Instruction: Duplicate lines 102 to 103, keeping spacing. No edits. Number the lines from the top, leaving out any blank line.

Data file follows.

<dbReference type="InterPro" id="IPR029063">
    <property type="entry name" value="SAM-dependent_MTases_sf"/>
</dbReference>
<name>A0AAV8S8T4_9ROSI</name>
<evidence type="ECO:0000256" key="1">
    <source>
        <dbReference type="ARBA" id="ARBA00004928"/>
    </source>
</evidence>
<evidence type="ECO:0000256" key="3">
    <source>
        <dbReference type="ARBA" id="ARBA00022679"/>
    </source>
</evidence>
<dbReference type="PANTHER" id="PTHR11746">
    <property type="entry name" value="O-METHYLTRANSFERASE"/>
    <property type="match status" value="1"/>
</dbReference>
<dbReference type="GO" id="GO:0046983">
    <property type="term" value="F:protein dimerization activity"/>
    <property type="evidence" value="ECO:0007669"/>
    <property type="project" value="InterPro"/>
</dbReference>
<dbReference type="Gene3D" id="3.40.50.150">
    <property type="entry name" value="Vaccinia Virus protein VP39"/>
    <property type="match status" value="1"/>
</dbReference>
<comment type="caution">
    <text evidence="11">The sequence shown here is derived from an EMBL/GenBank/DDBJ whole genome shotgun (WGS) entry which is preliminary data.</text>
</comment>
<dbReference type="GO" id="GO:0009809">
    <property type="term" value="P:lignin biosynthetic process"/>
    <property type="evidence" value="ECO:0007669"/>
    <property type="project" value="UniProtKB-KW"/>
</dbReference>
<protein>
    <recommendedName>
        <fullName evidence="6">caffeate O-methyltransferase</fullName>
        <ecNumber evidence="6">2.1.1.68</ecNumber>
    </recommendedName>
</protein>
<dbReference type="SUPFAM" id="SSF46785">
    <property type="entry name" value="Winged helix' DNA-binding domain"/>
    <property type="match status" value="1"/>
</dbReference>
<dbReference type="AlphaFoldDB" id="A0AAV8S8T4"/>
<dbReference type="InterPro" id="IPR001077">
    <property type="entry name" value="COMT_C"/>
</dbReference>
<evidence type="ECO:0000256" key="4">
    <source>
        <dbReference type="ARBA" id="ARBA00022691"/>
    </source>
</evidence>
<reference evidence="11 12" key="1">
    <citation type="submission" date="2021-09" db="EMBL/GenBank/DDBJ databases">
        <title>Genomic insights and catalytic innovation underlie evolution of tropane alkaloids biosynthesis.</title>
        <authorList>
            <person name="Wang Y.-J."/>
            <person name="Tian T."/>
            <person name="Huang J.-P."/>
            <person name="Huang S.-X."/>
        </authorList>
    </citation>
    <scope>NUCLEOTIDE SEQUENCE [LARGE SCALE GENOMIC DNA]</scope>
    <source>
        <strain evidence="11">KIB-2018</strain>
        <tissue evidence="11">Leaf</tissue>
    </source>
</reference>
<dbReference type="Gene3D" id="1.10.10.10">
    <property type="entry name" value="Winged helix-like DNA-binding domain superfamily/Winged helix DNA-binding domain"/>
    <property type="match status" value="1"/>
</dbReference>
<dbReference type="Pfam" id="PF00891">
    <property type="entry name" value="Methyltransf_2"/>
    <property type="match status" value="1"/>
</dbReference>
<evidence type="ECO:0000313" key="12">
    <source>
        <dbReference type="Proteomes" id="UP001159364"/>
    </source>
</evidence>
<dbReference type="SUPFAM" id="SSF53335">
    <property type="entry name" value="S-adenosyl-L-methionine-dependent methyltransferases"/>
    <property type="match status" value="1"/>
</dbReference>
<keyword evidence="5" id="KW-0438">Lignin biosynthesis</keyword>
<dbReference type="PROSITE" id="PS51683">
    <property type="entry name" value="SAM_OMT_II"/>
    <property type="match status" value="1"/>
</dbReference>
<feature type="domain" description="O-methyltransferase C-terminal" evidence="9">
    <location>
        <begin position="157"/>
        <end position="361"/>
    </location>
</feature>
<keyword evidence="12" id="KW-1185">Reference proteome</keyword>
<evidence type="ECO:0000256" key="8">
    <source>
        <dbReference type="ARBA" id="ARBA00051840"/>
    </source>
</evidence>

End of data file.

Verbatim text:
        <dbReference type="ARBA" id="ARBA00051840"/>
    </source>